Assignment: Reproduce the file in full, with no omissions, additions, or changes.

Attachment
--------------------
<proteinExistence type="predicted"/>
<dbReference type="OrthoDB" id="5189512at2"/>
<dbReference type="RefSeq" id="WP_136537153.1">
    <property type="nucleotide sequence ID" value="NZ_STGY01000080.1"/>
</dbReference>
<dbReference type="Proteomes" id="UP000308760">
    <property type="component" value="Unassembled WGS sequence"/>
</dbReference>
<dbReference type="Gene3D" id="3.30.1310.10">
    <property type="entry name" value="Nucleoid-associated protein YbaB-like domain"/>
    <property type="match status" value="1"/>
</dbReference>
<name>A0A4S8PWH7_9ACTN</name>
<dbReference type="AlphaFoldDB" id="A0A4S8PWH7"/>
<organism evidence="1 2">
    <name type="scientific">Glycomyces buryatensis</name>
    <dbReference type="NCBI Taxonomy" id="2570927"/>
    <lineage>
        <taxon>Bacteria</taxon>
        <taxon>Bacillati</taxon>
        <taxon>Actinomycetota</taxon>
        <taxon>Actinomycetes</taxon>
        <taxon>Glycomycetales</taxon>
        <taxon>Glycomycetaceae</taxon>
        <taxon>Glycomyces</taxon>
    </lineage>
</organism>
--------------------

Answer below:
<proteinExistence type="predicted"/>
<dbReference type="OrthoDB" id="5189512at2"/>
<dbReference type="RefSeq" id="WP_136537153.1">
    <property type="nucleotide sequence ID" value="NZ_STGY01000080.1"/>
</dbReference>
<dbReference type="Proteomes" id="UP000308760">
    <property type="component" value="Unassembled WGS sequence"/>
</dbReference>
<dbReference type="Gene3D" id="3.30.1310.10">
    <property type="entry name" value="Nucleoid-associated protein YbaB-like domain"/>
    <property type="match status" value="1"/>
</dbReference>
<name>A0A4S8PWH7_9ACTN</name>
<dbReference type="AlphaFoldDB" id="A0A4S8PWH7"/>
<organism evidence="1 2">
    <name type="scientific">Glycomyces buryatensis</name>
    <dbReference type="NCBI Taxonomy" id="2570927"/>
    <lineage>
        <taxon>Bacteria</taxon>
        <taxon>Bacillati</taxon>
        <taxon>Actinomycetota</taxon>
        <taxon>Actinomycetes</taxon>
        <taxon>Glycomycetales</taxon>
        <taxon>Glycomycetaceae</taxon>
        <taxon>Glycomyces</taxon>
    </lineage>
</organism>